AS A KID, DONNA WEINBRECHT DIDN'T SEEM EIRE THE SORT who would ever be the best at anything. In school she sat at the back of the class; in athletics she was outdone by her brother and sister. But Donna, shy and quiet though she was, had something they didn't have—a fiercely competitive nature. It first became obvious in the hockey games on the lake outside the family house in West Milford, N.J., where she showed the boys no mercy. "I used to crush 'em," says Donna, 26. When they retaliated, she'd go inside for repairs. "I'd be like, 'Ma, get a Band-Aid quick. They're going to start without me!' "
They're not likely to start this year's Olympics without Donna—at least not the wild-and-woolly event known as mogul skiing. The former tomboy hockey player from New Jersey has fashioned herself into the best female mogul skier in the world. She has won the overall World Cup title two years running and so far this season has crushed 'em in four World Cup competitions.
A new Olympic event, mogul skiing is a mix of slalom and gymnastics, brought to boil on a sea of frozen humps—the moguls themselves. Competitors are judged on their speed, turns and jumps—the latter mogul-launched and embellished with splits and twists. "Donna's jumps are clean," says Park Smalley, her former coach. "Her discipline is the reason for her success."
One reason, anyway. Another is her parents, Caroline and Jim Weinbrecht. "My mom is the pusher, the striver who tells me to get up and get out there when I'm lazy," says Donna. "My dad makes you believe." In 1981 Jim, a construction worker, built the family a weekend home in Killington, Vt., largely from wood, windows and other materials discarded by others. "He always wanted to build that house," says Donna, "and he finally did it."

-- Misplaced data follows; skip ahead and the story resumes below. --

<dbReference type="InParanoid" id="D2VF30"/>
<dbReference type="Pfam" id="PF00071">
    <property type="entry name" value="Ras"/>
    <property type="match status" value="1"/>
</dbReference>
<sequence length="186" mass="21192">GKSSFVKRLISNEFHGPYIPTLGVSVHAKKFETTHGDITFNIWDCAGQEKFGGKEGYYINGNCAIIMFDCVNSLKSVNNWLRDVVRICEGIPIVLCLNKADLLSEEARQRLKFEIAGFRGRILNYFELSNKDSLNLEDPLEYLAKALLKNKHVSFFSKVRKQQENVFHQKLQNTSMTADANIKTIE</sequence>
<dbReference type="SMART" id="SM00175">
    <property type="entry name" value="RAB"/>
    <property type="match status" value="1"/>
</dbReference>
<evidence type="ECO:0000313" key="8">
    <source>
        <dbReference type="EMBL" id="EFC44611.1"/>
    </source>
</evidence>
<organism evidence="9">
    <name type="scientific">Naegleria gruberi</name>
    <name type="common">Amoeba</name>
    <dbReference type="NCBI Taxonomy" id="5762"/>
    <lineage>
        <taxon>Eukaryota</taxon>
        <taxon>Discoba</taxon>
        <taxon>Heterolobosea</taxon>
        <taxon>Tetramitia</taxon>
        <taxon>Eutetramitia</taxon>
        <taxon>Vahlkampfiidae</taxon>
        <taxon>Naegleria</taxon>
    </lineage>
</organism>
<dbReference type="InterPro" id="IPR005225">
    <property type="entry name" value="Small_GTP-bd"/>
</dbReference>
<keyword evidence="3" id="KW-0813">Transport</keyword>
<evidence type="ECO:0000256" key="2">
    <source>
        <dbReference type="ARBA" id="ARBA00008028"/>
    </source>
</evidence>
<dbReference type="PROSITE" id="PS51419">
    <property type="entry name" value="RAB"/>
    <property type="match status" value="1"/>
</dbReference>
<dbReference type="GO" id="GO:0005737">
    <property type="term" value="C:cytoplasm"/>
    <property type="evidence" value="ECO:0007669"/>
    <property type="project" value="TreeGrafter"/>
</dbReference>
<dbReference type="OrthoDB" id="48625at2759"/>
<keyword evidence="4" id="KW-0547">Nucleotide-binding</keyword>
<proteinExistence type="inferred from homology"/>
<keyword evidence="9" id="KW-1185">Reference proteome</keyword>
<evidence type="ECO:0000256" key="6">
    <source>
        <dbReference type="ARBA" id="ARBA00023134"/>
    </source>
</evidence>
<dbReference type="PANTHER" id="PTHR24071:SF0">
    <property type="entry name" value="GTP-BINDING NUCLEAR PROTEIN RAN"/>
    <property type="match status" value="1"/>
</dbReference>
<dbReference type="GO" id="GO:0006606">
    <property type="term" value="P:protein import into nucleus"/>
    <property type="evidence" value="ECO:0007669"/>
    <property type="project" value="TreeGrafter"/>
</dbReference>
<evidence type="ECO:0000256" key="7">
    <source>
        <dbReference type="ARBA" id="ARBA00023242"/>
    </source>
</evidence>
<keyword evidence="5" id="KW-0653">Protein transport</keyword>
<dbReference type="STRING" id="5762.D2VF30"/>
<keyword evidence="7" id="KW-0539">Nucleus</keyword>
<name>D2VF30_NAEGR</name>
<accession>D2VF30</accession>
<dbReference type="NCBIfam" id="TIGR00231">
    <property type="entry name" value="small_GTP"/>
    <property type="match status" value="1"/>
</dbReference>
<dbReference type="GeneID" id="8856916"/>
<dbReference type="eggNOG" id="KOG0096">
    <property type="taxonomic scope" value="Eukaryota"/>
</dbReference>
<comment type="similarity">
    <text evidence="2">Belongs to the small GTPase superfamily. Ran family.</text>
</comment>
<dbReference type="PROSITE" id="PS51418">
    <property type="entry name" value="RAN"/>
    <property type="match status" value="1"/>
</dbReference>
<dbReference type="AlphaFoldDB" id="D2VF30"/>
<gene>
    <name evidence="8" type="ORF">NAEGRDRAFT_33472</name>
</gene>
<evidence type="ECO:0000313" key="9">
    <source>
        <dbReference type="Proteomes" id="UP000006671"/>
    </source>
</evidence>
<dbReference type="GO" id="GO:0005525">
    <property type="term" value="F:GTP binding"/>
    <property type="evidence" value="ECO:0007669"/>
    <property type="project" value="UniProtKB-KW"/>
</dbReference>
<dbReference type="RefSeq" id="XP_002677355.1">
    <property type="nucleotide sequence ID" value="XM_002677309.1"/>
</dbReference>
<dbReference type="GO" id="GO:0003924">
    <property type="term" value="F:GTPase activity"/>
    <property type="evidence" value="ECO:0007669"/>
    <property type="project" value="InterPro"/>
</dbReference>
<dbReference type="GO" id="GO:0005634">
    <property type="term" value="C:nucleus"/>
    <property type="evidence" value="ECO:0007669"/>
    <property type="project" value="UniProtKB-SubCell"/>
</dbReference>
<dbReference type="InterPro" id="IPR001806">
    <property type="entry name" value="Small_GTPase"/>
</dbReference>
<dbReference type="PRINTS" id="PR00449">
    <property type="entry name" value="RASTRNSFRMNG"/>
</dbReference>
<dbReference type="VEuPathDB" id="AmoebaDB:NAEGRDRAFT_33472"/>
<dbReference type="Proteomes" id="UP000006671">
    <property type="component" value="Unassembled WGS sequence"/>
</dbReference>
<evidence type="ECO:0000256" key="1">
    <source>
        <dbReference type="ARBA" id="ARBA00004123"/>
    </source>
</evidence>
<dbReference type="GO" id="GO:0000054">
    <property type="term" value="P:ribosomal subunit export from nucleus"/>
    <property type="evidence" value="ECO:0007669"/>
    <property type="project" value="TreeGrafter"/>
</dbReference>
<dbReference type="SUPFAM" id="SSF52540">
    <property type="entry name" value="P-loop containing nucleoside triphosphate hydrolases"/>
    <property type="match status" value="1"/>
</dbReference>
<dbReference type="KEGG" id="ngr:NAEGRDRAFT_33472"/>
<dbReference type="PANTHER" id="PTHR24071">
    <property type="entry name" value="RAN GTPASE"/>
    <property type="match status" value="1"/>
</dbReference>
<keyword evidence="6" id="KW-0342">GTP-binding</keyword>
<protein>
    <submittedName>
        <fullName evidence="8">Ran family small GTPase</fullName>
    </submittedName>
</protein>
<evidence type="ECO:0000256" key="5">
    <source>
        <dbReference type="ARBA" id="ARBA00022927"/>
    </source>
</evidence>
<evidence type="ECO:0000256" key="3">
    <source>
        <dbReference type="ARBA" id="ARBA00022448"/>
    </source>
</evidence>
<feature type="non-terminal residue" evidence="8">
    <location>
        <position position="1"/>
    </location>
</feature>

Donna graduated from West Milford High School in 1983 and enrolled at the Ridgewood (N.J.) School of Art and Design. After the school closed in 1985, she moved to Killington and waitressed. But it was only when Caroline started nudging her about getting on with her life that she decided to give mogul skiing—which along with the other freestyle events of ballet and aerials received official recognition in 1979—a serious tumble. Soon she was outdoing Killington's most accomplished hotdoggers. "I competed at a lot of Eastern meets," she says, "but I was told I couldn't compete at the Eastern regional because I didn't have a coach." Nevertheless, Donna qualified to compete in her first World Cup event in Tignes, France, in 1987, and it was there that she hooked up with Park Smalley. Smalley immediately recognized her talent. "She made the national team her first year," says Smalley. "Everyone was like, 'Who is this girl?' "
In 1988 Donna was voted Rookie of the Year on the World Cup circuit. The following year she missed winning the overall title by one point, finishing second to France's Raphaelle Monod, who should be her principal competition at this year's Olympics. She had doubts, however, about sticking with the sport, which kept her in Europe for most of its four-month season. "Donna's a real homebody," says Caroline, "and she'd miss us a lot. I'd always tell her she could get on a plane and come back if she wasn't happy. She never did it."
By 1990 Donna owned the sport. She won eight World Cup events in a row and started training with the men on the U.S. team. "I hang around men a lot, probably because I'm still a tomboy," she says. But with all her travel, a steady beau has been hard to find, apparently a sore point. "Don't worry, I waited 25 years to find my man," says Caroline. "But, Mom," replies Donna, "I'm 26!"
She harbors no such anxieties about her skiing. "I always knew I'd get to the Olympics someday," says Donna, recalling her childhood dreams. Although she would like to become a fashion designer, she plans to stick with moguling another couple of years. "Not everyone has the chance to do this—to be a groundbreaker for a sport you love," says Donna. "I'm going to dance while I can."
BRIAN CAZENEUVE in West Milford
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